Nato forces in Afghanistan are ready to take on the Taleban, the peacekeepers' new British commander has said.
Nato plans to boost forces in southern Afghanistan
They will be dealt with "wherever they may be", Lt Gen David Richards said as the UK took over the force from Italy.
The new role is the latest step which will put Britain in the forefront of the international peace-building efforts in the country.
It comes days after UK soldiers took over security in the volatile province of Helmand, southern Afghanistan.
Gen Richards, who is based in Kabul, takes over from Lt Gen Mauro del Vecchio, who has spent nine months in charge.
The Nato-led International Security Assistance Force has about 9,000 personnel, but plans to expand to about 21,000 troops by November.
Gen Richards BBC Radio 4's Today programme: "There are things we will do that are quite benign, such as ensuring the security of government officials as they move around the country, through to, if necessary, taking on Taleban opponents wherever they may be.
"We will be focusing more on spreading the writ of the government and if that means that we come up against, as we almost certainly will, opponents - some are criminals, some are characterised as Taleban but aren't actually, and others are actually Taleban - we will take them on."
He said this had not caused undue concern because "at the lower tactical level" the forces will "respond robustly" to ensure that soldiers' lives are properly protected.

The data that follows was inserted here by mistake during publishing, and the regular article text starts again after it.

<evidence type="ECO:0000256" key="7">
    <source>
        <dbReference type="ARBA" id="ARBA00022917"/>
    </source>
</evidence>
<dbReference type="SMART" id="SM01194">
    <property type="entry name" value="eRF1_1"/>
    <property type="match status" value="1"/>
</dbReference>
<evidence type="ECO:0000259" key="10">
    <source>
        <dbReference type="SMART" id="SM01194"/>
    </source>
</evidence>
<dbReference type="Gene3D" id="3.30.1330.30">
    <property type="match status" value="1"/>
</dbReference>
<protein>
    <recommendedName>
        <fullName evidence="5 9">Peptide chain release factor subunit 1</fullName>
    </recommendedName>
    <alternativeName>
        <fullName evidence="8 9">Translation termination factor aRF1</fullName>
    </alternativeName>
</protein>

Nato spokesman James Appathurai said the situation in Afghanistan would become more dangerous.
"The mission is going to change, but that is exactly why Nato has changed its posture. We are sending our force with much more equipment, with more robust rules of engagement and in big numbers."
Gen Del Vecchio said Nato would deploy more than 7,000 soldiers to southern Afghanistan in the next few months to counter a rise in attacks by Taleban militants.
British forces have been threatened by Taleban fighters, who have told the BBC they plan to target and kill British troops in Helmand.
Some British troops have already arrived in Helmand, with more than 3,300 due to be deployed there.
'Confident and ready'
The soldiers have replaced US forces as part of an expansion of peacekeeping operations by Nato.
As 120 soldiers from 3rd Battalion, the Parachute Regiment prepared to leave the UK on Wednesday, their commanding officer Lt Col Stuart Tootal said they were "confident and ready" for the tasks ahead.
"We will be undertaking a range of roles from force protection of the reconstruction teams, which will be rebuilding infrastructure such as roads, schools and hospitals, to providing security to the Afghan National Army as they seek to tackle the country's drug problem."
The Army's Helmand deployment, led by 16 Air Assault Brigade, will be completed by June.